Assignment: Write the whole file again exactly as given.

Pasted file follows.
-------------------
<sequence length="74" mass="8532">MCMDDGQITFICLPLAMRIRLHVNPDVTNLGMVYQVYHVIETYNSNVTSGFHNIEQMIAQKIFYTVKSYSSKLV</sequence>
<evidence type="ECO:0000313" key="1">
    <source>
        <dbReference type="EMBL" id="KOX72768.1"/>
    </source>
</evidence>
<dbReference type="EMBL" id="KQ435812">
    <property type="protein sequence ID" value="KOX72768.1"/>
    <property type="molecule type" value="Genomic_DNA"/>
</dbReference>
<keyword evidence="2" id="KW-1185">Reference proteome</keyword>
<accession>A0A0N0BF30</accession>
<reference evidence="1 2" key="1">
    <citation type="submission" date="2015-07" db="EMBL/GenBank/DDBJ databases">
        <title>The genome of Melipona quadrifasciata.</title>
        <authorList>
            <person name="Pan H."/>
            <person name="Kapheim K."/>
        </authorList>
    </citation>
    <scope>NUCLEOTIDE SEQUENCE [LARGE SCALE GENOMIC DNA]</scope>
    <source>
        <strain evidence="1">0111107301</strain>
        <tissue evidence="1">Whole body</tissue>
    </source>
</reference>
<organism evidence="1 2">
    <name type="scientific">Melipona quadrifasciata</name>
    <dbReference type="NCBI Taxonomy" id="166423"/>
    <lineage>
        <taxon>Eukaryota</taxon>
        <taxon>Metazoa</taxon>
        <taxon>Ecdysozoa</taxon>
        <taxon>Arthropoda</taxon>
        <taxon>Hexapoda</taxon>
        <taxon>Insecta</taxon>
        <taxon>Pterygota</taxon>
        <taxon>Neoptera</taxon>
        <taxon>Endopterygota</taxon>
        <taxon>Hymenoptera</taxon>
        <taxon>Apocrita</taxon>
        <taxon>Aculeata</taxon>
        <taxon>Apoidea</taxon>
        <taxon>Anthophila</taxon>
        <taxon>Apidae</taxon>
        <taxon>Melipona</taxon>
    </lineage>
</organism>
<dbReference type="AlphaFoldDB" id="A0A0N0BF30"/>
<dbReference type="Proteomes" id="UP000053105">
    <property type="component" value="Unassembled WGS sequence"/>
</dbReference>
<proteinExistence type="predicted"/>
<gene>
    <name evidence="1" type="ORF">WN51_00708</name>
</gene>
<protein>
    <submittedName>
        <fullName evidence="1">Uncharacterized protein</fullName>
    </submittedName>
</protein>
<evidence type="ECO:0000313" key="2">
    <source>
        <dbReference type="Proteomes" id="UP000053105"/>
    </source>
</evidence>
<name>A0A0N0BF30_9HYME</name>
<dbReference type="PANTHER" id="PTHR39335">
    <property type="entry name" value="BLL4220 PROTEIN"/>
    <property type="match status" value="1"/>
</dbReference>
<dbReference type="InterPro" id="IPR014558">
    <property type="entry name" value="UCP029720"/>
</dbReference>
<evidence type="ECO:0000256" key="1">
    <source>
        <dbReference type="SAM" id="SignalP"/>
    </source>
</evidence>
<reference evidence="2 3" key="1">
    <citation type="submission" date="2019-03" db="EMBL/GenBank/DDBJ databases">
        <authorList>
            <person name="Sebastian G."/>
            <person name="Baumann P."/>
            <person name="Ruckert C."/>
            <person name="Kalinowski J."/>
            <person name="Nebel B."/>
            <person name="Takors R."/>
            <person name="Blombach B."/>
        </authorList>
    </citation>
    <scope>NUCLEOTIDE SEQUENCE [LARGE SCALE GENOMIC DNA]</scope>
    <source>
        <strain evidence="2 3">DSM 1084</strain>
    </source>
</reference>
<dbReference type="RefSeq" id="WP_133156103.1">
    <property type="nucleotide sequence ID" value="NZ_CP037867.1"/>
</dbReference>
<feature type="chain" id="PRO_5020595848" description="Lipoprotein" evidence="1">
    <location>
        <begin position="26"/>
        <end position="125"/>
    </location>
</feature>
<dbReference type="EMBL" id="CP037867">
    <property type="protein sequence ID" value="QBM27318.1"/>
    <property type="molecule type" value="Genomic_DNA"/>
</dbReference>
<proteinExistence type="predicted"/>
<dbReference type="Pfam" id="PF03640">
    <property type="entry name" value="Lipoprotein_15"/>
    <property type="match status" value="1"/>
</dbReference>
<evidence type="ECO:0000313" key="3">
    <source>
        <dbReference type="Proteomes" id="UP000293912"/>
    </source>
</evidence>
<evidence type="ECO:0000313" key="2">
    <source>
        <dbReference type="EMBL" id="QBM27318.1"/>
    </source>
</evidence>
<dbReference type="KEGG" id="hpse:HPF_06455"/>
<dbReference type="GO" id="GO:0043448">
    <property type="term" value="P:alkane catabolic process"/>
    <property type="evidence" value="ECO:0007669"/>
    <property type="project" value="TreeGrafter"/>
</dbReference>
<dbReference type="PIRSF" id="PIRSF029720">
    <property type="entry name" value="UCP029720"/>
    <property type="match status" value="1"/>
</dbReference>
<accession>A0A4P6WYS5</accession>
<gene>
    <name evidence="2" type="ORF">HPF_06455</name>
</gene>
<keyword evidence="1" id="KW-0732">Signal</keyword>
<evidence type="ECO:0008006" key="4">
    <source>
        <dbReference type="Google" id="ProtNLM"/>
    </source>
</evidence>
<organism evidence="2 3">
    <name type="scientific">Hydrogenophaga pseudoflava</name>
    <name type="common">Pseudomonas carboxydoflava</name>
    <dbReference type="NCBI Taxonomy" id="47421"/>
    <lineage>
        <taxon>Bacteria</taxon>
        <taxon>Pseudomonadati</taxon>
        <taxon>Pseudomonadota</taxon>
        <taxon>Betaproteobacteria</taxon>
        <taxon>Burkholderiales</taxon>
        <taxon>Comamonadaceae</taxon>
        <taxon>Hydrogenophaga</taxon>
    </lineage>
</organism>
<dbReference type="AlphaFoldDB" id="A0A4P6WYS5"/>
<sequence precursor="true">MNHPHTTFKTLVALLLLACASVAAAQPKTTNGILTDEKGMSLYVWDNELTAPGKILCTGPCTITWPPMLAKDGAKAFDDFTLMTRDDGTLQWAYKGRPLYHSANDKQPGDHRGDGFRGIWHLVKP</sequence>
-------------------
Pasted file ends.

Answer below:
<sequence length="74" mass="8532">MCMDDGQITFICLPLAMRIRLHVNPDVTNLGMVYQVYHVIETYNSNVTSGFHNIEQMIAQKIFYTVKSYSSKLV</sequence>
<evidence type="ECO:0000313" key="1">
    <source>
        <dbReference type="EMBL" id="KOX72768.1"/>
    </source>
</evidence>
<dbReference type="EMBL" id="KQ435812">
    <property type="protein sequence ID" value="KOX72768.1"/>
    <property type="molecule type" value="Genomic_DNA"/>
</dbReference>
<keyword evidence="2" id="KW-1185">Reference proteome</keyword>
<accession>A0A0N0BF30</accession>
<reference evidence="1 2" key="1">
    <citation type="submission" date="2015-07" db="EMBL/GenBank/DDBJ databases">
        <title>The genome of Melipona quadrifasciata.</title>
        <authorList>
            <person name="Pan H."/>
            <person name="Kapheim K."/>
        </authorList>
    </citation>
    <scope>NUCLEOTIDE SEQUENCE [LARGE SCALE GENOMIC DNA]</scope>
    <source>
        <strain evidence="1">0111107301</strain>
        <tissue evidence="1">Whole body</tissue>
    </source>
</reference>
<organism evidence="1 2">
    <name type="scientific">Melipona quadrifasciata</name>
    <dbReference type="NCBI Taxonomy" id="166423"/>
    <lineage>
        <taxon>Eukaryota</taxon>
        <taxon>Metazoa</taxon>
        <taxon>Ecdysozoa</taxon>
        <taxon>Arthropoda</taxon>
        <taxon>Hexapoda</taxon>
        <taxon>Insecta</taxon>
        <taxon>Pterygota</taxon>
        <taxon>Neoptera</taxon>
        <taxon>Endopterygota</taxon>
        <taxon>Hymenoptera</taxon>
        <taxon>Apocrita</taxon>
        <taxon>Aculeata</taxon>
        <taxon>Apoidea</taxon>
        <taxon>Anthophila</taxon>
        <taxon>Apidae</taxon>
        <taxon>Melipona</taxon>
    </lineage>
</organism>
<dbReference type="AlphaFoldDB" id="A0A0N0BF30"/>
<dbReference type="Proteomes" id="UP000053105">
    <property type="component" value="Unassembled WGS sequence"/>
</dbReference>
<proteinExistence type="predicted"/>
<gene>
    <name evidence="1" type="ORF">WN51_00708</name>
</gene>
<protein>
    <submittedName>
        <fullName evidence="1">Uncharacterized protein</fullName>
    </submittedName>
</protein>
<evidence type="ECO:0000313" key="2">
    <source>
        <dbReference type="Proteomes" id="UP000053105"/>
    </source>
</evidence>
<name>A0A0N0BF30_9HYME</name>
<dbReference type="PANTHER" id="PTHR39335">
    <property type="entry name" value="BLL4220 PROTEIN"/>
    <property type="match status" value="1"/>
</dbReference>
<dbReference type="InterPro" id="IPR014558">
    <property type="entry name" value="UCP029720"/>
</dbReference>
<evidence type="ECO:0000256" key="1">
    <source>
        <dbReference type="SAM" id="SignalP"/>
    </source>
</evidence>
<reference evidence="2 3" key="1">
    <citation type="submission" date="2019-03" db="EMBL/GenBank/DDBJ databases">
        <authorList>
            <person name="Sebastian G."/>
            <person name="Baumann P."/>
            <person name="Ruckert C."/>
            <person name="Kalinowski J."/>
            <person name="Nebel B."/>
            <person name="Takors R."/>
            <person name="Blombach B."/>
        </authorList>
    </citation>
    <scope>NUCLEOTIDE SEQUENCE [LARGE SCALE GENOMIC DNA]</scope>
    <source>
        <strain evidence="2 3">DSM 1084</strain>
    </source>
</reference>
<dbReference type="RefSeq" id="WP_133156103.1">
    <property type="nucleotide sequence ID" value="NZ_CP037867.1"/>
</dbReference>
<feature type="chain" id="PRO_5020595848" description="Lipoprotein" evidence="1">
    <location>
        <begin position="26"/>
        <end position="125"/>
    </location>
</feature>
<dbReference type="EMBL" id="CP037867">
    <property type="protein sequence ID" value="QBM27318.1"/>
    <property type="molecule type" value="Genomic_DNA"/>
</dbReference>
<proteinExistence type="predicted"/>
<dbReference type="Pfam" id="PF03640">
    <property type="entry name" value="Lipoprotein_15"/>
    <property type="match status" value="1"/>
</dbReference>
<evidence type="ECO:0000313" key="3">
    <source>
        <dbReference type="Proteomes" id="UP000293912"/>
    </source>
</evidence>
<evidence type="ECO:0000313" key="2">
    <source>
        <dbReference type="EMBL" id="QBM27318.1"/>
    </source>
</evidence>
<dbReference type="KEGG" id="hpse:HPF_06455"/>
<dbReference type="GO" id="GO:0043448">
    <property type="term" value="P:alkane catabolic process"/>
    <property type="evidence" value="ECO:0007669"/>
    <property type="project" value="TreeGrafter"/>
</dbReference>
<dbReference type="PIRSF" id="PIRSF029720">
    <property type="entry name" value="UCP029720"/>
    <property type="match status" value="1"/>
</dbReference>
<accession>A0A4P6WYS5</accession>
<gene>
    <name evidence="2" type="ORF">HPF_06455</name>
</gene>
<keyword evidence="1" id="KW-0732">Signal</keyword>
<evidence type="ECO:0008006" key="4">
    <source>
        <dbReference type="Google" id="ProtNLM"/>
    </source>
</evidence>
<organism evidence="2 3">
    <name type="scientific">Hydrogenophaga pseudoflava</name>
    <name type="common">Pseudomonas carboxydoflava</name>
    <dbReference type="NCBI Taxonomy" id="47421"/>
    <lineage>
        <taxon>Bacteria</taxon>
        <taxon>Pseudomonadati</taxon>
        <taxon>Pseudomonadota</taxon>
        <taxon>Betaproteobacteria</taxon>
        <taxon>Burkholderiales</taxon>
        <taxon>Comamonadaceae</taxon>
        <taxon>Hydrogenophaga</taxon>
    </lineage>
</organism>
<dbReference type="AlphaFoldDB" id="A0A4P6WYS5"/>
<sequence precursor="true">MNHPHTTFKTLVALLLLACASVAAAQPKTTNGILTDEKGMSLYVWDNELTAPGKILCTGPCTITWPPMLAKDGAKAFDDFTLMTRDDGTLQWAYKGRPLYHSANDKQPGDHRGDGFRGIWHLVKP</sequence>